Efficacy of natural grassland buffers for removal of Cryptosporidium parvum in rangeland runoff

Edward R Atwill, Kenneth W. Tate, Maria Das Gracas Cabral Pereira, James Bartolome, Glenn Nader

Research output: Contribution to journalArticlepeer-review

26 Scopus citations


Our goal for this project was to estimate the retention efficiency of natural grassland buffers for Cryptosporidium parvum. Three sets of 16 plots (2.0 by 3.0 m) were established at 5, 20, and 35% slopes. Within each set of 16 plots, residual dry vegetation matter treatments of 225, 560, and 900 kg/ha were implemented, along with a noncut control averaging 4,500 kg/ ha. Buffer width treatments were implemented by placing cattle fecal material containing known loads of C. parvum 0.1, 1.1, or 2.1 m up-slope of the runoff collector. Grassland buffers of 1.1 and 2.1 m generated 3.2- to 8.8-log and 3.6- to 8.8-log retention of C. parvum, respectively, across the range of residual dry vegetation matter, land slope, rainfall, and runoff conditions examined during this project. Buffers with an increased percent land slope exhibited improved the retention efficiencies, whereas buffers experiencing larger maximum annual runoff events exhibited reduced retention efficiencies. Water-quality data from the 0.1-m-wide buffer plots (effectively no buffer) demonstrated that the majority of C. parvum oocysts (98 to 99.999%) were retained in the fecal matrix for the duration of the storm season, irrespective of the presence of a vegetated buffer. In conclusion, these results support the assertion that grassland buffers are an effective method for reducing animal agricultural inputs of waterborne C. parvum into drinking and irrigation water supplies.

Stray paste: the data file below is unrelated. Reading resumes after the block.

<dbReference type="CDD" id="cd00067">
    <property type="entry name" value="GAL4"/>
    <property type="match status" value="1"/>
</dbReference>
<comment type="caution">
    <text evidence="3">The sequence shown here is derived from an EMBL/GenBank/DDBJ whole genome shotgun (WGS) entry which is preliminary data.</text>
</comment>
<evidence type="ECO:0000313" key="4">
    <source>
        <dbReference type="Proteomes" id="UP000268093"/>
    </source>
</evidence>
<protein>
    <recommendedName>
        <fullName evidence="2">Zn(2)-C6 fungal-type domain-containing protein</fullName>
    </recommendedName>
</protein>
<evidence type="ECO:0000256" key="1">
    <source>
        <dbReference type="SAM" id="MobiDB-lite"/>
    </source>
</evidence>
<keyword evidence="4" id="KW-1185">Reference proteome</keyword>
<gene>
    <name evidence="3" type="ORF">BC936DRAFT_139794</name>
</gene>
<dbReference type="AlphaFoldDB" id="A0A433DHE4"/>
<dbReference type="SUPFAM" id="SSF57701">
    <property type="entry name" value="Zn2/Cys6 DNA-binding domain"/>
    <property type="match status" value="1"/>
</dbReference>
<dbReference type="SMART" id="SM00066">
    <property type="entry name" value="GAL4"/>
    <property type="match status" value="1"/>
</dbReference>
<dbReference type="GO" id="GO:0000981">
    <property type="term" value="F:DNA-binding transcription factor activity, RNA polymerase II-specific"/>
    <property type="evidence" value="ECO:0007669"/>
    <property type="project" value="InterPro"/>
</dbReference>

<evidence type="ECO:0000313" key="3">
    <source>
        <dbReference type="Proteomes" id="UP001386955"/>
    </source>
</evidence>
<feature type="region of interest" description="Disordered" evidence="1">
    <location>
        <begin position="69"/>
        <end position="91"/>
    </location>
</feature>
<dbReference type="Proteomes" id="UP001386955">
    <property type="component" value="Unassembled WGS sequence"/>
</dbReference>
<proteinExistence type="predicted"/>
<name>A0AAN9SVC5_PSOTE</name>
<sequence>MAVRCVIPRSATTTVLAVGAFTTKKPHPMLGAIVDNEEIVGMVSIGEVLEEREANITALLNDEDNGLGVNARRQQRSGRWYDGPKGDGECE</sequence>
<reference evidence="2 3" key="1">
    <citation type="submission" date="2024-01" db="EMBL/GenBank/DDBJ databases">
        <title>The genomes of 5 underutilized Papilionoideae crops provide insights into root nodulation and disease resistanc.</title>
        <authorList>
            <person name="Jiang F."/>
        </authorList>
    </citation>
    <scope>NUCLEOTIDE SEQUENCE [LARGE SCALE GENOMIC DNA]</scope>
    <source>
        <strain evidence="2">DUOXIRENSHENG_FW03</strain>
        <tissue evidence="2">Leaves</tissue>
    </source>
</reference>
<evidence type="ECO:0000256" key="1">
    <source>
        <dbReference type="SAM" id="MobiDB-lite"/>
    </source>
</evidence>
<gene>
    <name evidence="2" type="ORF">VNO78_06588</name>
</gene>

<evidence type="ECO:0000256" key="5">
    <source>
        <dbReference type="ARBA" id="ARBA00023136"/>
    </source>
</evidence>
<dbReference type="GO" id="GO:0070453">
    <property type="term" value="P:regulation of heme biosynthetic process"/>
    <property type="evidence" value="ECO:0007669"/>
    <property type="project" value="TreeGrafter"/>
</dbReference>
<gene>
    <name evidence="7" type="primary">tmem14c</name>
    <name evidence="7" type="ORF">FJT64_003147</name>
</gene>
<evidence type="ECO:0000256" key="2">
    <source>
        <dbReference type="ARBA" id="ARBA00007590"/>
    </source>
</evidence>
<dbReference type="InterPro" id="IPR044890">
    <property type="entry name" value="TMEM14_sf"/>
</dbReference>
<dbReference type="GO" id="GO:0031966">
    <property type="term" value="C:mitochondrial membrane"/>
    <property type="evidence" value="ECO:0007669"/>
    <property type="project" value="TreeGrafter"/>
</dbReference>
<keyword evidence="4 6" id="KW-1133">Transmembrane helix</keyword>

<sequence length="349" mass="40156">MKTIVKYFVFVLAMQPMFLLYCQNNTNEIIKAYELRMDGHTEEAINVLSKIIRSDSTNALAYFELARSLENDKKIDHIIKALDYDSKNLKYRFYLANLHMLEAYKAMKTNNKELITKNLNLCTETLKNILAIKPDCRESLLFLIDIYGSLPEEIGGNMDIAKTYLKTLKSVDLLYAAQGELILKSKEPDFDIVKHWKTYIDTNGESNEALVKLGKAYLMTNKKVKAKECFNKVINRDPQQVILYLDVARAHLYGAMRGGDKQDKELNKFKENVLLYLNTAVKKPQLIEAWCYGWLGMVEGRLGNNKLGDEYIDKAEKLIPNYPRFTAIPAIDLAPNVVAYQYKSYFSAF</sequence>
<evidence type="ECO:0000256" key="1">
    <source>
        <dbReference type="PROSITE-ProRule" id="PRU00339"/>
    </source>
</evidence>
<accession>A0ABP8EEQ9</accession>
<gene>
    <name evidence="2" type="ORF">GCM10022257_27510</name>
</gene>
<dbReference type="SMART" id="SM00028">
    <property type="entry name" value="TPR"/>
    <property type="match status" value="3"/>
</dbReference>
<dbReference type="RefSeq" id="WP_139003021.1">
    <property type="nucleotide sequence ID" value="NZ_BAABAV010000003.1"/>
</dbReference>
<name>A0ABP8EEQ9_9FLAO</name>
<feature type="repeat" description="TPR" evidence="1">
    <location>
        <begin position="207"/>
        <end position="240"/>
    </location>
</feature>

Original languageEnglish (US)
Pages (from-to)177-184
Number of pages8
JournalJournal of Food Protection
Issue number1
StatePublished - Jan 2006

ASJC Scopus subject areas

  • Food Science
  • Applied Microbiology and Biotechnology
  • Biotechnology


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